So much for Obama crushing the rich, but let’s get’s back to overall figure of four trillion dollars. If it sounds vaguely familiar, it should do. According to the Congressional Budget Office, it’s just about how much budget reduction is needed over the next ten years to keep the debt-to-G.D.P. on a stable path. Let me put that another way. Rather than sticking with a law that would have generated all the revenues we need to put the country’s finances on a firm footing, both parties have colluded in an agreement that will perpetuate large deficits and set up a never-ending series of battles over cutting spending, the first of which will arrive in about two months with a showdown over raising the debt ceiling.
Of course, the Republicans are the biggest offenders. In pursuing their jihad against taxes over the past three decades, they have shifted the political debate so far to the right that even moderate Democratic politicians, such as Obama, have felt obliged to adopt the rhetoric, and policy reality, of tax cutting—even when this involves pretending that two plus two equals five. In a sharp post at the Huffington Post, Jeff Sachs has laid out the some of the offending arithmetic:
Government spending today is around 23 percent of Gross Domestic Product, including 13 percent for mandatory transfer programs (Social Security, Medicare, food stamps, veterans benefits, military retirement, and others), 2 percent for interest, 4.5 percent for the military, and 3.5 for civilian programs. Taxes are around 16 percent of GDP, but would probably produce around 17-18 percent of GDP in a more robust economy.
Allowing the Bush tax cuts to expire today would have raised tax collections by around 2.5 percent of GDP, to around 21 percent of GDP by the end of the decade, thereby allowing the government to pay its bills assuming that the useless wars are ended and the bloated Pentagon budget is brought under control. The Obama-Senate plan will instead keep taxes at around 18 percent of GDP… The Federal Government is being dangerously weakened in its capacity to help America address the economic, environmental, and social challenges of the 21st century.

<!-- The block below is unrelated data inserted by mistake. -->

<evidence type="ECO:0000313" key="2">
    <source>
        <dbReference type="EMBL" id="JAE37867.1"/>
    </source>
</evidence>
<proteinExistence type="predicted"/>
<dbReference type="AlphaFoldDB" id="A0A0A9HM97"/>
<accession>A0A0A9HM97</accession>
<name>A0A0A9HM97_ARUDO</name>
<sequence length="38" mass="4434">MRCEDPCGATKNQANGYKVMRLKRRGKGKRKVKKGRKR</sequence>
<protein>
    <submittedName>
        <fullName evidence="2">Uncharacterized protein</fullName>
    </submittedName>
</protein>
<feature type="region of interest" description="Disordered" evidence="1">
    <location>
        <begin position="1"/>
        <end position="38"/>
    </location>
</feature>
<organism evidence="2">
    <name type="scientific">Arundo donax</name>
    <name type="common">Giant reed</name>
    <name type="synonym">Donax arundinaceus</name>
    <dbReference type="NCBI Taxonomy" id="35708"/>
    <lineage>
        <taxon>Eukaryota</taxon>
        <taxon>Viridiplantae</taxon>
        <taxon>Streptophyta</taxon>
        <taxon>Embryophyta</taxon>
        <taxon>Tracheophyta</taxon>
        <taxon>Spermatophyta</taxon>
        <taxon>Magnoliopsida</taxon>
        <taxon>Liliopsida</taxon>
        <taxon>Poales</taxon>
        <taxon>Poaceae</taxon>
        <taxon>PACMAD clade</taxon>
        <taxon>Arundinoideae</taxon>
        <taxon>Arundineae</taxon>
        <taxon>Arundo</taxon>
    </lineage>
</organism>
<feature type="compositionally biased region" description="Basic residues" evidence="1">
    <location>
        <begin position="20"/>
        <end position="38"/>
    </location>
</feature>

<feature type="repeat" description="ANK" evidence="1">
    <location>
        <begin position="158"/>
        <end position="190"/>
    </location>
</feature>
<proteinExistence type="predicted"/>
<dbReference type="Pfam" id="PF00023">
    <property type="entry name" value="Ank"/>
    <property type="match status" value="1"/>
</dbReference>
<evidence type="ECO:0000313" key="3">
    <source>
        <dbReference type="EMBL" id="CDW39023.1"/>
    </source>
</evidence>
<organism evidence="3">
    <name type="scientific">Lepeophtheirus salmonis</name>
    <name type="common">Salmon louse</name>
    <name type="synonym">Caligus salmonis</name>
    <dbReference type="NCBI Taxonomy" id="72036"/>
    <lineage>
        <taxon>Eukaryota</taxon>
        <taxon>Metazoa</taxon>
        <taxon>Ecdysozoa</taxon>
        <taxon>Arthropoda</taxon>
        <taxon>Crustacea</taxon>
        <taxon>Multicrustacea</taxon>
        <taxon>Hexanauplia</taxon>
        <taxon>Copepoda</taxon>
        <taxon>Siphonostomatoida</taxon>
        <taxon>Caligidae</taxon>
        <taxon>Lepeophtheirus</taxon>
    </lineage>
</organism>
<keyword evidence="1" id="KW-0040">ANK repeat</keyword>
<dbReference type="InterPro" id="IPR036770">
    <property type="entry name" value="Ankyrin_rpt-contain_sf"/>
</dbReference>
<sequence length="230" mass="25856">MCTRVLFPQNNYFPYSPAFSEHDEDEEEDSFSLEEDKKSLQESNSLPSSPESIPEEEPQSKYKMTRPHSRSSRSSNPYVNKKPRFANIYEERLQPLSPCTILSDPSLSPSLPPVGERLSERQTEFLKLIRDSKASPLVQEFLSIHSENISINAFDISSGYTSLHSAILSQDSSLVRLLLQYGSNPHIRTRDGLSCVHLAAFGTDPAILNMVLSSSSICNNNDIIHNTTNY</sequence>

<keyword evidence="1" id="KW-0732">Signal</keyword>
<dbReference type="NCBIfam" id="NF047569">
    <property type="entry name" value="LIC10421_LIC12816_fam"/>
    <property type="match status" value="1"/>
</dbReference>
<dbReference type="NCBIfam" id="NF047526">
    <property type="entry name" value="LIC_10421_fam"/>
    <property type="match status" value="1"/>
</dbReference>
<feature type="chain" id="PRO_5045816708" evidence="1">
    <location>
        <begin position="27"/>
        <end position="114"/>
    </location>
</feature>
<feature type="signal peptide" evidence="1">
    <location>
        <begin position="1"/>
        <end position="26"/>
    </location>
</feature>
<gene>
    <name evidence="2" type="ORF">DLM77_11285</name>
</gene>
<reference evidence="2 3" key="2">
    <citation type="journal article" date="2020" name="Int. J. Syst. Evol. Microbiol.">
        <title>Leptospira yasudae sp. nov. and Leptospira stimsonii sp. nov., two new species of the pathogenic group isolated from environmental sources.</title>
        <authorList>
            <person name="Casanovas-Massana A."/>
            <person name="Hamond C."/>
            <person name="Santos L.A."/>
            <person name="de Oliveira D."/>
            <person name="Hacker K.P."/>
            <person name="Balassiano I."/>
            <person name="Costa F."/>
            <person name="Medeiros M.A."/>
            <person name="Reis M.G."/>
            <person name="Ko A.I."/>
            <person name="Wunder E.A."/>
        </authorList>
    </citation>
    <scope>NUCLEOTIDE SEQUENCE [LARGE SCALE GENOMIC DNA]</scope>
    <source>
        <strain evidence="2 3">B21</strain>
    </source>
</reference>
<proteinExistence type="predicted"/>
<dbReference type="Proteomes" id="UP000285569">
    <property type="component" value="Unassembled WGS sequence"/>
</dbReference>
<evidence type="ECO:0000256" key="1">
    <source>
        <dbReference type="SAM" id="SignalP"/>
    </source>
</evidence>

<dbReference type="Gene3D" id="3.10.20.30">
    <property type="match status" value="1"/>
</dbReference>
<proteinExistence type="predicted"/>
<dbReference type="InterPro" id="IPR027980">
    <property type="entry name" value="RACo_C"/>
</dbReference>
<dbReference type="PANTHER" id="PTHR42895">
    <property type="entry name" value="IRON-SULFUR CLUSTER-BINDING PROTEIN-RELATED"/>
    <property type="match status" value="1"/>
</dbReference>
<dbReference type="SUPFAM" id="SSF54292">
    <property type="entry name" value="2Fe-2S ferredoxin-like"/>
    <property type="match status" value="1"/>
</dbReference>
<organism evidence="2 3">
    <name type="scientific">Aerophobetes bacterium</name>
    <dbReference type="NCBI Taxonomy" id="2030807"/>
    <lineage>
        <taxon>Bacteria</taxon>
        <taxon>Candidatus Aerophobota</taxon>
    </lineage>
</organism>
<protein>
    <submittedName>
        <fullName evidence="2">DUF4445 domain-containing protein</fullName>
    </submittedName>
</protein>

I’m not a deficit hawk. I worry about the the impact of a hasty shift toward European-style austerity policies, and I am skeptical of long-term budget projections. Hence, I’m not as alarmed as Sachs is by these figures. But it’s hard to quibble with his basic point about Washington, yet again, failing to address the underlying gap between revenues and expenditures. For all the talk of finally getting to grips with the deficit, the system, even with the aid of a self-imposed fiscal cliff, simply couldn’t manage to do it. Don’t be surprised if the ratings agencies take due note.
Of course, the game isn’t over. It never is. In the coming months, we’ll have more spending battles, which, as usual, will prove inconclusive. Outside of mandatory programs, there simply isn’t enough to cut. Inside of them, the political costs of acting are prohibitive. What will happen then? Howard Gleckman, of the non-partisan Tax Policy Center, has the answer: “Sometime soon, lawmakers will almost certainly have to dip back into the tax code for more revenue, making the details of the fiscal cliff deal ephemeral. In short, this budget agreement will accomplish next to nothing. Congress is only buying time—and precious little of it.”
The New Yorker: What Tax Hike? The Fiscal-Cliff Deal As a Tax Cut for All